Earlier this month, Mark Zuckerberg said Facebook would give $10 million to groups working on racial justice. Since then, Apple has pledged $100 million to foster racial equity, Google said it will contribute $175 million and YouTube has committed $100 million. Not to be outdone, Facebook announced today that it will now spend $200 million to support Black-owned businesses and organizations.
Of the $200 million fund, $25 million will go to Black content creators, and $75 million in cash grants and ad credits will go to Black-owned businesses and nonprofits that serve the Black community, Facebook explained. The remaining $100 million (an annual commitment) will be spent with Black-owned suppliers. That’s part of Facebook’s larger goal to spend at least $1 billion with diverse suppliers next year and every year after.
Facebook is also building a “new space” in the Facebook app called Lift Black Voices, which will highlight stories from Black people, share educational resources and encourage people to donate. Some of Facebook’s other plans to address racial inequality include providing free training to Black and Latinx individuals through a program called Elevate, giving 100,000 scholarships to Black students in its Facebook Blueprint program and donating $5 million to over 250,000 Facebook Fundraisers created for the Equal Justice Initiative, Thurgood Marshall College Fund and the Innocence Project. It’s also continuing a push to diversify its workforce by 2023.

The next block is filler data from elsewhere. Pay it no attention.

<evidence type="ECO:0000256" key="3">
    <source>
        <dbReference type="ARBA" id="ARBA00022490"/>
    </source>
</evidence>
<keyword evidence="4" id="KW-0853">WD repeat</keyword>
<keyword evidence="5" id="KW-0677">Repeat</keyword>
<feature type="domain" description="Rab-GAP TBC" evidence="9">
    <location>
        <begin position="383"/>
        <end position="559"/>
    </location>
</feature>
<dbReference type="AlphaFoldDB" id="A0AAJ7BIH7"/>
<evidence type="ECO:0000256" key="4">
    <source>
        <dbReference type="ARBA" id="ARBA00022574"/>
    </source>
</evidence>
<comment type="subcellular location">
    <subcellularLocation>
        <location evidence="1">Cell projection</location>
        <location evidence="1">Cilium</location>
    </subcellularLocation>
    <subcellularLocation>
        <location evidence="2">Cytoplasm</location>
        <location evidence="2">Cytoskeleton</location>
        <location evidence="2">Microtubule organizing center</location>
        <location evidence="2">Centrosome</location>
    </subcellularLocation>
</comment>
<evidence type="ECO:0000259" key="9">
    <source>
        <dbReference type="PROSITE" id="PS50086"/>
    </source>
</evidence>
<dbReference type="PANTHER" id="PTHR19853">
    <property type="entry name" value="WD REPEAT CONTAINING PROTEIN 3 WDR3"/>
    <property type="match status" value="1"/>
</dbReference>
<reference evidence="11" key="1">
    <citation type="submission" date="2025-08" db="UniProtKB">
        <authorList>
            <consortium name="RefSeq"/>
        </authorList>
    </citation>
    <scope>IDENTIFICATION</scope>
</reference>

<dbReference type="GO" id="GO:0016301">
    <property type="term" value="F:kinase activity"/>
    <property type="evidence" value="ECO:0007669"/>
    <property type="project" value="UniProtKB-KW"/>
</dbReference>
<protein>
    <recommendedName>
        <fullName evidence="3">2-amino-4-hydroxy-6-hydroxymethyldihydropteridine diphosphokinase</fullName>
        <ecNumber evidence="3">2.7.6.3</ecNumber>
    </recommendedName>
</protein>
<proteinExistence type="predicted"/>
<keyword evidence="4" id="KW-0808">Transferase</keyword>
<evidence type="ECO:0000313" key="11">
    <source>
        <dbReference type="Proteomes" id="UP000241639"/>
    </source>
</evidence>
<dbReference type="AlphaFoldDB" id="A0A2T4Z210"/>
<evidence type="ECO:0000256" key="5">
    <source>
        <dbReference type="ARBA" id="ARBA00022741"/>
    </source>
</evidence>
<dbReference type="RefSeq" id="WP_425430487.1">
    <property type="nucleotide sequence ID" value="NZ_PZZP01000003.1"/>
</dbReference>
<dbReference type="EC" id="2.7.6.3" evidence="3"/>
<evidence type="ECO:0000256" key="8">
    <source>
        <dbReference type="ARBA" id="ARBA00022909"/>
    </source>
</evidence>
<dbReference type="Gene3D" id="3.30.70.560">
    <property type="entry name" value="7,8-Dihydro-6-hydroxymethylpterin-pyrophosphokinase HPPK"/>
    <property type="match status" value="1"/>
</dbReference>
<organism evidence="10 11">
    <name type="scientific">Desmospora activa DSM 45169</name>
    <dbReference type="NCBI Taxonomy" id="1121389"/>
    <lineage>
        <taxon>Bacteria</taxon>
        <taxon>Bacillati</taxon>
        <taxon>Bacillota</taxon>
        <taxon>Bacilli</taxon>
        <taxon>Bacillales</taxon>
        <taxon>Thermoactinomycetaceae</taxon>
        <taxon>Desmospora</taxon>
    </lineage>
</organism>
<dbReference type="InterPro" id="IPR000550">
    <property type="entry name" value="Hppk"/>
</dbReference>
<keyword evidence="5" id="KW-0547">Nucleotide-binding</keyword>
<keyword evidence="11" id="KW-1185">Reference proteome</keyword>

While fighting racial inequality and injustice is important work, Facebook doesn’t have the best record when it comes to supporting Black communities. It has been accused by its own employees of empowering a racist company culture, and critics have said it isn’t doing enough to increase diversity. A few years ago, Facebook claimed it can’t watch for racist language in every post, and more recently, Instagram’s anti-spam tech was incorrectly stopping some posts with the #blacklivesmatter hashtag. Now, with pledges like Facebook’s $200 million promise, there’s fear that the big tech community is offering charity, not meaningful change.